headed Prudential's South-Central
home office in Jacksonville from
1953 until his retirement.

DEBATE TRYOUTS
Tryouts for speakers for the
first Florida Student Debate Forum
will be held tonight. Interested stu students
dents students should contact Mr. K.E.
Wilkerson at Room 342, Tigert
Hall, or Ext. 2496 and be pre prepared
pared prepared to give presentation of a
seven-minute speech for or against
the resolution: That student or organizations
ganizations organizations at the UF should have
complete freedom in selecting out outside
side outside speakers for campus
activities.'' The Forum will be
held tomorrow at 7:30 p.m. in Room
324, Florida Union, and is open to
all students.

UNIVERSITY
OF FLORIDA
\ class w+n&
1 Now Available off-campus
I A college degree is an earned asset
worthy of pride. Wear your achieve-
I men* proudly with the University of
f Florida class ring from Gainesville's
I leading jewelers.-
[for those who CARE..J (^)
f MEMBER AMERICAN
K-4-1 I I
I \ulhiini snxlii
103 W. University Ave. Phone 376-2655

Tuesday, March 30, 1965, The Florida Alligator,

published items but also a number
ol arrangements by Director
Foster; Assistant Professor
Terence Small; Leo Andrews, now
studying in the Law School and
formerly an arranger for the great
Stan Kenton Band; and arrange arrangements
ments arrangements by Department of Music
alumnus Johnny Edmondson.
The program includes both
special jazz arrangements and
tasteful treatments of current pop popular
ular popular features such as A Taste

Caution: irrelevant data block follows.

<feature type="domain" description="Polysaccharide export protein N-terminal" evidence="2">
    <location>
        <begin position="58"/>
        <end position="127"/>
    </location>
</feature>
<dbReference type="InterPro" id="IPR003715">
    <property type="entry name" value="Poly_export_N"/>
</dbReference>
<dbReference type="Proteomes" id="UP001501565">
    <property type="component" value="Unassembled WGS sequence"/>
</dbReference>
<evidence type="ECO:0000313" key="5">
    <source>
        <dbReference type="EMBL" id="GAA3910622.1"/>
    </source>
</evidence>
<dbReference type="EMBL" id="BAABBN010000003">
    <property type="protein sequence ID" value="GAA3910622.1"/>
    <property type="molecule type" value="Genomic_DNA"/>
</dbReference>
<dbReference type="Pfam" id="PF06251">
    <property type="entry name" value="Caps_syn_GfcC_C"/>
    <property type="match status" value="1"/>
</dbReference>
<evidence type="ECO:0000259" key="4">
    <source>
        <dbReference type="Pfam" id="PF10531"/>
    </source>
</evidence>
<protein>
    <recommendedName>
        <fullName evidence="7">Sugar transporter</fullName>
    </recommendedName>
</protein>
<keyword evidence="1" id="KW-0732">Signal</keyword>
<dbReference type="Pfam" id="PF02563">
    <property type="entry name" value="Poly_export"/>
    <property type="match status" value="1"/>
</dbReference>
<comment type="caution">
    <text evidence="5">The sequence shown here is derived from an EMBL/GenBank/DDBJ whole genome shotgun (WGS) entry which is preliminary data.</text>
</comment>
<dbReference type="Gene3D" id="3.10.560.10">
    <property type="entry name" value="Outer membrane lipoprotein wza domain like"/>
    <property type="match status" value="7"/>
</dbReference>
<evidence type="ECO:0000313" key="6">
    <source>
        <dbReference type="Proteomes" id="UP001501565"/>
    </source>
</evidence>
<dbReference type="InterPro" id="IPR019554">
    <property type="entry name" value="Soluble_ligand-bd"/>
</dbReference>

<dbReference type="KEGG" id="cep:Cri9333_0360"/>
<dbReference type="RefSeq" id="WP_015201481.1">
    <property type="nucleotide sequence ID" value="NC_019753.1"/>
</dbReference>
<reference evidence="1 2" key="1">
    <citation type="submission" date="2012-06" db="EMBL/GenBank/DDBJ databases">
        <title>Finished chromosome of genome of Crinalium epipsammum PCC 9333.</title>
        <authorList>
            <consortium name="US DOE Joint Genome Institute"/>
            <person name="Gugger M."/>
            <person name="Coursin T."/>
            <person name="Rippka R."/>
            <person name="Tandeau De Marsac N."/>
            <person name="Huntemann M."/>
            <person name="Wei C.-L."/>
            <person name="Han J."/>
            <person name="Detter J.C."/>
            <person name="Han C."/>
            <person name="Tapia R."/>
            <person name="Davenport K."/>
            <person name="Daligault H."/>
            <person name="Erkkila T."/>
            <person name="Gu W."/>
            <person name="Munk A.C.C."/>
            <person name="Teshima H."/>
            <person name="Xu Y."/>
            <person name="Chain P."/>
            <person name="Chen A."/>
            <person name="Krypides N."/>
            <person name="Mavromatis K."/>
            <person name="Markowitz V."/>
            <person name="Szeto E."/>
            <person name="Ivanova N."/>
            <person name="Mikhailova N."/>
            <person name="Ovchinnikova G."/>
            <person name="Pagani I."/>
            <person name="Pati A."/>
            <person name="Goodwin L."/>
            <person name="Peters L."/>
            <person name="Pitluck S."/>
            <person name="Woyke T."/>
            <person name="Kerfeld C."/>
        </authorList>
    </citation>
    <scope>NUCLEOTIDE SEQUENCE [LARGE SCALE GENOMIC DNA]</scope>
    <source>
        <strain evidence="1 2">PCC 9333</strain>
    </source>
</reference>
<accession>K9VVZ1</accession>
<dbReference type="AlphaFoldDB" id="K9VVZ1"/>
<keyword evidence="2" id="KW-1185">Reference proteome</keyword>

Os Honey*' and standards such as
Little Girl Blue,** Just In
Time,** and Tenderly.**
Trumpeter Bob San Martin,
whose portliness matches that of
the fabulous A1 Hirt, will give an
imitation of Hirt in the lilting and
catchy Java.**
A noteworthy item added to the
concert schedule for the current
trimester will be a recital by the
renowned young tenor, John Craig,
who has starred with the New York
City Opera, the San Francisco
Opera, and numerous other opera operaproducing
producing operaproducing companies around the
country. Craig will present his
recital in University Auditorium,
April 9, and will also be heard as
tenor soloist in the Department of
Music presentation of the Berlioz
I Requiem** April 11. Craig will
be brought to the campus under the
sponsorship of the Student Govern Government,
ment, Government, working in cooperation with
the Lyceum Council.

GAMMA BETA PHI
Gamma Beta Phi will hold a
meeting for elections and payment
of dues tomorrow night at 8 p.m.
in Room 15, Frazier Rogers Hall.
HAYRIDE
Tolbert Area will sponsor a
hayrlde and dance at the Cowboy
Ranch Friday night. Transpor Transportation
tation Transportation will be provided from the
University Auditorium at 7:30p.m.
Tickets are available from any
Tolbert Area Section Advisor.
Price of tickets is 1 dollar per
couple for Tolbert Area Card hol holders
ders holders and $4 per couple for others.

campus news onejs

campus cum
Donna loves
Mardi Gras
I love the Mardi Gras, and
wish everyone could see it,** says
today's Campus Cutie Donna Ber Berger,
ger, Berger, lUC, from New Orleans.
Besides participating in the
Mardi Gras Balls and Parades
this member of Angel Flight has
toured the South competing in horse
shows, winning the American
Horse .Show Association Medal
Class.
Named the Best Pledge of the
Year for D Phi E sorority, Donna
was chosen last week as one of
the new UF cheerleaders. She was
a semifinalist in the Homecoming
Sweetheart Contest and the Mili Military
tary Military Ball Queen Contest.
Her hobbies, dancing and swim swimming,
ming, swimming, rate high among her other
sports favorites.
With a smile, Donna says she*s
glad to be in Gainesville.

PHI SIGMA
Phi Sigma Society will pre present
sent present a panel discussion tonight at
8 p.m. in McCarty Hall Audi Auditorium.
torium. Auditorium. Participants in the
discussion on Population Explo Explosion
sion Explosion are Dr. Stanley Shank, Dr.
Lewis Berner, Dr. William Little,
Dr. T. Lynn Smith and Father
Nell Sager. Public invited.
TAX CLINIC